It might not have the flashy debuts of Detroit or New York, but Chicago is hugely important to actual car shoppers.

Ask journalists – or simply look at our sparse list of big debuts – and you’ll often assume that the Chicago Auto Show is a dead zone. Squeezed between Detroit and New York, it rarely has any major new-car introductions; it’s usually used for truck refreshes and tons of special editions. Yet the Chicago show remains hugely important because of its broad appeal to the general public – you know, the people who actually buy cars.

“It is impossible to understand the Chicago Auto Show unless you have shown up on public days on Saturday at 5:00 PM,” says Wendy Orthman, Nissan senior manager for regional communications. “This is a buyer’s show.”

She says that the Chicago show has so much more floor space and more floor traffic than other shows that automakers, like Nissan, can show off more vehicles. It’s a better way for customers to check out and cross-shop vehicles without the pressure from a salesperson at a dealership. At other auto shows, she says, “There’s fewer opportunities to get this many butts in seats.”

That’s the message from the auto show’s organizers. Dave Sloan, president of the Chicago Auto Trade Association and general manager of the auto show, won't release any specific numbers but says, "This is the best-attended show."

He also says that members of the public who attend the Chicago show tend to be highly interested in shopping for new cars. More than 65 percent of them, the show's data say, are planning to buy a car within the next 12 months.

"Just because we don't have the Camry reveal that was in Detroit, doesn't mean we don't amplify it."


"Auto shows attract shoppers," Sloan says. "Just because we don't have the Camry reveal that was in Detroit, doesn't mean we don't amplify it."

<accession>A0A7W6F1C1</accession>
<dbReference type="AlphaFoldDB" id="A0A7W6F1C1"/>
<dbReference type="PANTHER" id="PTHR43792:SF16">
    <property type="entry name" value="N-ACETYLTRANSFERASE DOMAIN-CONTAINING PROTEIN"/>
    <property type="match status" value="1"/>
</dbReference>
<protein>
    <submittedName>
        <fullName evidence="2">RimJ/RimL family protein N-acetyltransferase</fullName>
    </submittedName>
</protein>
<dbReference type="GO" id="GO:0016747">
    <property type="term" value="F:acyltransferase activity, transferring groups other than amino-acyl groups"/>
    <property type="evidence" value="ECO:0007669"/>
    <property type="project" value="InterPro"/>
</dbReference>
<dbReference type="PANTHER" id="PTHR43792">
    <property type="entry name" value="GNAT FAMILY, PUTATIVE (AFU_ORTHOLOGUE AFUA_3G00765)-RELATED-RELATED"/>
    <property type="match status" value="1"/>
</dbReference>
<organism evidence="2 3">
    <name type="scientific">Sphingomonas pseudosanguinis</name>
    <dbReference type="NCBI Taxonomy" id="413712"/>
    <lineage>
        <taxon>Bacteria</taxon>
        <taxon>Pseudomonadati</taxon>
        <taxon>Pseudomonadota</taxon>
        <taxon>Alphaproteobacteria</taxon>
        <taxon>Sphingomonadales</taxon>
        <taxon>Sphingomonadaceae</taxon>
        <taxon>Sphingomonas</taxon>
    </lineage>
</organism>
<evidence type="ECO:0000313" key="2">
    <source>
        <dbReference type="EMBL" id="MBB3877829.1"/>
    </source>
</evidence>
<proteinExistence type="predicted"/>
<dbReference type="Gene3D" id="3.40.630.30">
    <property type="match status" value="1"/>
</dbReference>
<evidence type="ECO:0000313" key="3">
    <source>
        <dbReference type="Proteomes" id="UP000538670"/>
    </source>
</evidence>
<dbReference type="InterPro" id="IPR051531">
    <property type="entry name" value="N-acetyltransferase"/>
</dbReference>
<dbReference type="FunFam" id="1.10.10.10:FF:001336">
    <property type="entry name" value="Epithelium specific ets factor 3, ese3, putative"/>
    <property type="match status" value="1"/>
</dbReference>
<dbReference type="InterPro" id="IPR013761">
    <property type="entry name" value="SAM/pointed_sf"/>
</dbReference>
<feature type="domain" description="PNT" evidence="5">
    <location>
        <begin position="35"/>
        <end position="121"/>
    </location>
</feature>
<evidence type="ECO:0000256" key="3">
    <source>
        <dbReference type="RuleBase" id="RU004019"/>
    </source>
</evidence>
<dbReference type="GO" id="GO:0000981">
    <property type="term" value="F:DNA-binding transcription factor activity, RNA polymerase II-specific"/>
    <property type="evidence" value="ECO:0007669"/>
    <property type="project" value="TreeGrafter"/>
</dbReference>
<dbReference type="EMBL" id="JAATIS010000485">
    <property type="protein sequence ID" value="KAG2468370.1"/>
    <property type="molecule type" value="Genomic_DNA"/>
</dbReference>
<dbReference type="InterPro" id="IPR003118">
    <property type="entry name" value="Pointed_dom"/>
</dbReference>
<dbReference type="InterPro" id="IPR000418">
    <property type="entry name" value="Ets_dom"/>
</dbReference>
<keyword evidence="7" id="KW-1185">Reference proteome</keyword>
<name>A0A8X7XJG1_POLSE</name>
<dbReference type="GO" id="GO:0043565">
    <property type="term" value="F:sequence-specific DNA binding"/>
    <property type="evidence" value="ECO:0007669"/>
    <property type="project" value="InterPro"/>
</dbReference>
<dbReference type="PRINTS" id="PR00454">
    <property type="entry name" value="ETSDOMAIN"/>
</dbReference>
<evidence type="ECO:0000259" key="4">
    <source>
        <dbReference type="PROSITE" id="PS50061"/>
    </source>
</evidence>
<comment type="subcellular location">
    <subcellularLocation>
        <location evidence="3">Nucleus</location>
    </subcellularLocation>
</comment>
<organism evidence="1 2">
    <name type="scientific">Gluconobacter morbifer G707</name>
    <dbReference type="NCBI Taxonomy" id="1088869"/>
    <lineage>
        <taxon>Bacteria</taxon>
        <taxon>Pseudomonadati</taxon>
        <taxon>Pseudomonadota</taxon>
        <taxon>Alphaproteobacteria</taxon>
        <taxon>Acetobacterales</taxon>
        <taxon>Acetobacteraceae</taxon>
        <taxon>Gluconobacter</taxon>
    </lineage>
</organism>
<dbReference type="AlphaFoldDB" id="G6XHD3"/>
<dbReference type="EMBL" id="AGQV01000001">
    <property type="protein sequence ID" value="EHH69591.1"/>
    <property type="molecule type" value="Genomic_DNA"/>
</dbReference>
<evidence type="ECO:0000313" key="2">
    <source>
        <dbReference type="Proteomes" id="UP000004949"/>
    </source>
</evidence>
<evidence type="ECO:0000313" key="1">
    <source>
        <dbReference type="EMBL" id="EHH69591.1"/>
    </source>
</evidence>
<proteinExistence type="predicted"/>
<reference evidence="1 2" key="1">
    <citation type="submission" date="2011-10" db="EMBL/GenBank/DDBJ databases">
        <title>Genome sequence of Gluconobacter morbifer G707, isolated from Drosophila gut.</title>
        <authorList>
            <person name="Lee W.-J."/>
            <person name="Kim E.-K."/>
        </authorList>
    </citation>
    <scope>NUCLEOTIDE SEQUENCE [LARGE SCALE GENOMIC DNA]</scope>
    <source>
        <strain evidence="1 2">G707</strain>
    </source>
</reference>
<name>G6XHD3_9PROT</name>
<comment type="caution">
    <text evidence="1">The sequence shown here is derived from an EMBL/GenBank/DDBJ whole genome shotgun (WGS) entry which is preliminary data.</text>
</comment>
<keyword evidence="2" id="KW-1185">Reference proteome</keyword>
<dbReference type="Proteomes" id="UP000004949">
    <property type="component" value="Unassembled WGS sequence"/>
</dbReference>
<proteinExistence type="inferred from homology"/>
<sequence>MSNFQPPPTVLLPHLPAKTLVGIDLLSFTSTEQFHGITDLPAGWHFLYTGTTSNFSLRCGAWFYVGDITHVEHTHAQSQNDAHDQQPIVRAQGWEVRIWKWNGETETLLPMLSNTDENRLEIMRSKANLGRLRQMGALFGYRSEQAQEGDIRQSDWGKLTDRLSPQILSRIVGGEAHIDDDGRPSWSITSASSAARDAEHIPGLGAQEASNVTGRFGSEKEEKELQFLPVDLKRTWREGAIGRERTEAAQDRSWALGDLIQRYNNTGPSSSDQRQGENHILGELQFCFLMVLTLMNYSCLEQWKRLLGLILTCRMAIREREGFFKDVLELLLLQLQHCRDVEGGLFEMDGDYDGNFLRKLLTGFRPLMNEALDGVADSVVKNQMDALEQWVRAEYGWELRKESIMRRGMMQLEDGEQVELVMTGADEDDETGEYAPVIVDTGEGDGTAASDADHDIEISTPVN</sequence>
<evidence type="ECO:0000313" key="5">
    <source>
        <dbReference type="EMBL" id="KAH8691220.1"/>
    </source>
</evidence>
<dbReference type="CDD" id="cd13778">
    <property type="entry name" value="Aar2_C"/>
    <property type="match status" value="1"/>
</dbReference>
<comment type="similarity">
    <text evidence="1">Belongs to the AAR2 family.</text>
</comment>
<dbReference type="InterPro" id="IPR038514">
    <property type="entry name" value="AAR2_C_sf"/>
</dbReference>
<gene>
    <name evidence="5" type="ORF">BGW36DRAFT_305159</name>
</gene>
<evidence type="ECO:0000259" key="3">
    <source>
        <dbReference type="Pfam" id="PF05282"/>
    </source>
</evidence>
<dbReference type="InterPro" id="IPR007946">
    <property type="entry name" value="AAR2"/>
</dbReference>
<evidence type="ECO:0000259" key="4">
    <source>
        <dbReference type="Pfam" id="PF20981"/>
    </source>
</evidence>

Michelle Malcho, manager of cars and crossovers for Chevrolet Communications, agrees that the show is valuable from a shopping perspective.

“The show is very important in terms of giving people a chance to experience vehicles,” she says. “It’s just a really great opportunity for the brand to showcase what’s new.”

Chicago is an important sales market for the Chevy brand, so the ability to show off dozens of new models, from a Corvette to a Silverado to a Volt, helps build awareness among consumers.

That customer appeal is part of why so many automakers use the Chicago show to introduce so many special-edition cars: They help pique interest in a vehicle that someone could actually go and buy at a dealership. For Nissan, that’s in part because there’s enough floor space to show off “extra” models, like the brand’s new Midnight special editions.

“You have the room to add those extra cars,” Orthman says. “This is something that’s going to sell cars.”

Chevy also brought several special-edition Redline models; Malcho says that they, too, have a big appeal to customers even if they’re not as flashy as some major Detroit or New York introductions.

“We know consumers are looking for packaging that meets their needs,” she says of Chevy’s many special-edition vehicles. “In some ways those models are just as important” as the flashy debuts you’ll see at other shows.

2017 Chevrolet Redline Models
Nissan Midnight collection - CAS 2017
2017 Ram 1500 copper sport: Chicago 2017

Jim Morrison, head of FCA’s Ram brand, agrees that special-edition vehicles – sometimes known as buzz models – work well at a consumer-focused show. Ram, for instance, used the Chicago show to reveal its 1500 Copper Sport and Night packages for the 2500 and 3500 HD trucks.

“It’s a good way for people to be able to act on that love for Ram right now,” he says. The brand makes sure dealers are aware that these vehicles are being revealed because, “They will get customers walking in and saying I want one of those today.”

So while the Chicago Auto Show doesn’t always have the biggest, most eye-catching debuts, its worth lies in how well it actually sells cars to customers. For automakers, that’s equally or maybe even more valuable than getting far-out concepts in the headlines.

“It’s a reminder of why we do this,” says Orthman. “To sell cars.”

 

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